IRS Provides Record keeping Relief for Cell Phones
The Internal Revenue Service recently announced that employers can provide cell phones to their employees as an excluder fringe benefit and that record keeping of the business use will not be required to receive this tax free treatment effective for tax years beginning after December 31, 2009. Additionally, reimbursements for business use of personal cell phones can also qualify for tax free treatment. The tax free treatment of cell phones and the elimination of the onerous record keeping requirements is good news for both employers and employees. Employers who reported cell phone use as taxable income to their employees may wish to consider issuing amended Forms W-2 for 2010.
When an employer pays the costs of a cell phone used by an employee, the employee receives a fringe benefit. The fair market value of the business use of that phone qualifies as an exclude-able working condition fringe benefit under Internal Revenue Code (IRC) Section 132(d) and is deductible by the employer. However, the business had been required to use some record keeping method that distinguished the business use of the cell phone from the personal use to comply with the substantiation requirements. Although the use of an employer's desktop phone to make local personal calls has long been considered a tax free de-minimise fringe benefit under IRC Section 132(e), the rules that applied to cell phones were more complicated because, according to IRC Section 280F (d), cell phones were considered "listed property" that had to comply with strict substantiation rules. According to IRC Section 274(d), the taxpayer was required to substantiate the amount and date of each qualified use, the total use for the taxable period, and the business purpose. Thus, documentation was required for both business and personal use of employer provided cell phones, and the personal use was a taxable benefit. If the extent of personal use could not be established, the entire value of the cell phone was taxable income to the employee. Many companies that attempted to comply with the record keeping rules required employees to go through their monthly cell phone bills highlighting personal calls, a process that could be very time consuming. The employer then determined the value of those personal calls and added it to the employee's Form W-2, more details.
However, determining the value of those calls was sometimes a difficult process as well because the employer's cost to provide the cell phone did not determine the fair market value of the benefit received by the employee. Regulation Section 1.61-21(b) (2) states that the fair market value of a fringe benefit is the amount an individual would need to pay for that benefit in an arm's length transaction. When the IRS audited companies that did not report the personal use of cell phones as a taxable fringe benefit, this usually resulted in an assessment of additional taxes. For some corporations, the proposed audit adjustments amounted to several hundred thousand dollars. In 2009, the IRS attempted to simplify procedures for substantiating employees business use of employer provided cell phones when it issued Notice 2009-45 proposing three methods businesses could elect to phone is provided to promote the morale or goodwill of an employee, to attract a prospective employee, or as a means of furnishing additional compensation to an employee, then it is not provided for a non compensatory business purpose and will be taxable.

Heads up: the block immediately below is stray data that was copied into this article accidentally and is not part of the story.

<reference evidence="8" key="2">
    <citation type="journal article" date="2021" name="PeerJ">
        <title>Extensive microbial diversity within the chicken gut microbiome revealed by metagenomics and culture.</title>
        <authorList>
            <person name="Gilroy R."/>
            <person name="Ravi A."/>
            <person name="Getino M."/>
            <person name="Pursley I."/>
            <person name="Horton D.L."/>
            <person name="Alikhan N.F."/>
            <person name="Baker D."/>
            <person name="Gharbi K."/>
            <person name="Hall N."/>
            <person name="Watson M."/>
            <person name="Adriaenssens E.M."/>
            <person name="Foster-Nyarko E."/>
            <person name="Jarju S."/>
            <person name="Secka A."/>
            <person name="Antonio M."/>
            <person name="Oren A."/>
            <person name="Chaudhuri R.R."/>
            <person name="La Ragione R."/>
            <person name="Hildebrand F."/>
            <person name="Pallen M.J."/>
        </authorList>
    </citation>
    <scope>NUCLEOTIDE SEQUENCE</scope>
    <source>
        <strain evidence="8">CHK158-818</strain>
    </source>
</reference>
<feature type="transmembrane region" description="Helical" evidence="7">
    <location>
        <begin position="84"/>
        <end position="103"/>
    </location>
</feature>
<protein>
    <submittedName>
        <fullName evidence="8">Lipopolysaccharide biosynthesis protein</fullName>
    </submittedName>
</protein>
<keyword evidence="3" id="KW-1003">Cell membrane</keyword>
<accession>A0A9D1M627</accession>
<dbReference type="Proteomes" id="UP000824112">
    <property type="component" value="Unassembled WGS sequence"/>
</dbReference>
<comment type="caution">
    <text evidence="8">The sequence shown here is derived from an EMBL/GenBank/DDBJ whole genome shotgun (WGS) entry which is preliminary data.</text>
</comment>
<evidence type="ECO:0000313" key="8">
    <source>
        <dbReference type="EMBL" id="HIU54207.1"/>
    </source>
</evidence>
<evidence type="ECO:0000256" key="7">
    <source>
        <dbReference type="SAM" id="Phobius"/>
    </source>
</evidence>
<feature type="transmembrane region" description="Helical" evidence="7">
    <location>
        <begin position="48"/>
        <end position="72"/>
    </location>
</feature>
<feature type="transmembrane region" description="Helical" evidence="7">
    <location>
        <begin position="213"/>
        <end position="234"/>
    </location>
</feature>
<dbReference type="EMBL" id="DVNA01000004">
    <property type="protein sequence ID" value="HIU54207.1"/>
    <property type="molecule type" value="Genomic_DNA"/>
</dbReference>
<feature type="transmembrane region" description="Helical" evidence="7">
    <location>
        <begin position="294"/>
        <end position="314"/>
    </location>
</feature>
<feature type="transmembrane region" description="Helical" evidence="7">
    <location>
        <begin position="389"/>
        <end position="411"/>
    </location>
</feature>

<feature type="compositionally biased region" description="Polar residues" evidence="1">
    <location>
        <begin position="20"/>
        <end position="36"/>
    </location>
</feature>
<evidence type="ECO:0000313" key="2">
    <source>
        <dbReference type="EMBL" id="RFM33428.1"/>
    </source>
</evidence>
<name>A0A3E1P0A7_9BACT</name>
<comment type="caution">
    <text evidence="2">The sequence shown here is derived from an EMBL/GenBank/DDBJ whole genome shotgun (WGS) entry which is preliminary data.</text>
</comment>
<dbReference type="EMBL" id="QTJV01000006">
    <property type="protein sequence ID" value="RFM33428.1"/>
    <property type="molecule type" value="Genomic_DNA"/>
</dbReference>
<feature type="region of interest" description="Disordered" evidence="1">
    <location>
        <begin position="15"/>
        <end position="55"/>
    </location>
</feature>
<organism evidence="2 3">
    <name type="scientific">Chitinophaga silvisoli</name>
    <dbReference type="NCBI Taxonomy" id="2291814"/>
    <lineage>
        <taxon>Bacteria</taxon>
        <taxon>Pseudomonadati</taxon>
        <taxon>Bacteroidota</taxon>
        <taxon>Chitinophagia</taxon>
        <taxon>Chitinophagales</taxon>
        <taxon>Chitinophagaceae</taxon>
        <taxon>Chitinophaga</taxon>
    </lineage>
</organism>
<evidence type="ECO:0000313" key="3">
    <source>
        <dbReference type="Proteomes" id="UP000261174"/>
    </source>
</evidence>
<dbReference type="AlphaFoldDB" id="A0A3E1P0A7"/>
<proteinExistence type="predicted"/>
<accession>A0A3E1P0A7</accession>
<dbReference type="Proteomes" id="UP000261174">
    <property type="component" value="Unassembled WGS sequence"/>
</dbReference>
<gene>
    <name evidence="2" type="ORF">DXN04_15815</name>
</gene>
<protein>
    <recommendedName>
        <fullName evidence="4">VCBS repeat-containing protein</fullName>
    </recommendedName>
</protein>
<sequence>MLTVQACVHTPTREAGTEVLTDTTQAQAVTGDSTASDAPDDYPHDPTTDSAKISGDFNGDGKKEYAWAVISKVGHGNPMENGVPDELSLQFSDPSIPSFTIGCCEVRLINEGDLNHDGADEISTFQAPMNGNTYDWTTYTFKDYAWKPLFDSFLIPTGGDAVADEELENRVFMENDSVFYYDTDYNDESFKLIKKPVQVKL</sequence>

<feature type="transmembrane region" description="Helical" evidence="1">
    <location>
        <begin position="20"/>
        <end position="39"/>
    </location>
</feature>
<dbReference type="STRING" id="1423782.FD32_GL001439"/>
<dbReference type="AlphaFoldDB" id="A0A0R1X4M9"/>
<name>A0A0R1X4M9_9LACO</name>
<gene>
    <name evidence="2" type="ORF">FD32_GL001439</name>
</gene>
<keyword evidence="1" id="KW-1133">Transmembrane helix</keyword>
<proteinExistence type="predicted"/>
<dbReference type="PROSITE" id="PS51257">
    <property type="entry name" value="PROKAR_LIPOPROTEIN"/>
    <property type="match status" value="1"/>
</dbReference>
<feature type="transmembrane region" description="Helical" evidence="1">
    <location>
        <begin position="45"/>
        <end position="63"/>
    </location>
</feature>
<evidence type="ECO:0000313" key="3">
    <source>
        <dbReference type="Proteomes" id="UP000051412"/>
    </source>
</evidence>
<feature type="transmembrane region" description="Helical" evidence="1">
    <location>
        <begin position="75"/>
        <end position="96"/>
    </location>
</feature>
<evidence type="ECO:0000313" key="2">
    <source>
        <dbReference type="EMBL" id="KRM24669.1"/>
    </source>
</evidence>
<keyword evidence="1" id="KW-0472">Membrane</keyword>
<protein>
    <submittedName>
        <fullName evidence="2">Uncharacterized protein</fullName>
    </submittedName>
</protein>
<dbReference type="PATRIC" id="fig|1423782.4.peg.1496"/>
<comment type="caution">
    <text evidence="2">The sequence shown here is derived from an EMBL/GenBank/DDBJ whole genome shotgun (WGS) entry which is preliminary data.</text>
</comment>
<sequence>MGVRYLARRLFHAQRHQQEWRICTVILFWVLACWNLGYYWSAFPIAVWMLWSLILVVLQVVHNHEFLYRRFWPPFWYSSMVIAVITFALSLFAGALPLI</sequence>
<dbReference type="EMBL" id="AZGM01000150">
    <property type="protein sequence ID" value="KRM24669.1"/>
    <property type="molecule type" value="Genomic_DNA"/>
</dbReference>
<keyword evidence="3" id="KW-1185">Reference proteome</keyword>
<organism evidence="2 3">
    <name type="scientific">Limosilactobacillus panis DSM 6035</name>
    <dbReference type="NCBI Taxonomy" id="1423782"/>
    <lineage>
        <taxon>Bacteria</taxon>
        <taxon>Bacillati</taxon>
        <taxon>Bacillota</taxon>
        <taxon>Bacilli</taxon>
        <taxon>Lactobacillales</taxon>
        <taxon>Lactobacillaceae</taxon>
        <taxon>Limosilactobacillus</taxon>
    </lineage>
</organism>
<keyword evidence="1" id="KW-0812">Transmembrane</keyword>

Although the new IRS guidance provides a taxpayer friendly policy for use of employer provided cell phones, it applies only when the cell phone is used for a non compensatory business reason. Corporations should consider issuing a written company policy stating that cell phones will only be provided (and cell phone expense reimbursements will only be made) to employees who work in the type of job that requires a cell phone to perform their duties. This new IRS policy applies retroactively to tax years beginning after December 31, 2009. Employers may consider issuing amended W-2 Forms to employees who were taxed on their personal use of cell phones for 2010, but they are not required to do so. An employer that chooses to not issue amended W-2 Forms for 2010 will still be in compliance with the tax law because there is no requirement that an employer treat business use of cell phones as a tax free benefit. So businesses may wish to ask their employees if they want to amend their individual tax returns before going through the time and expense of issuing amended W-2 Forms, click here.
Sources: 1. Unlocked Phones 2. Cellphones Unlocked 3. Unlocked Mobile Phones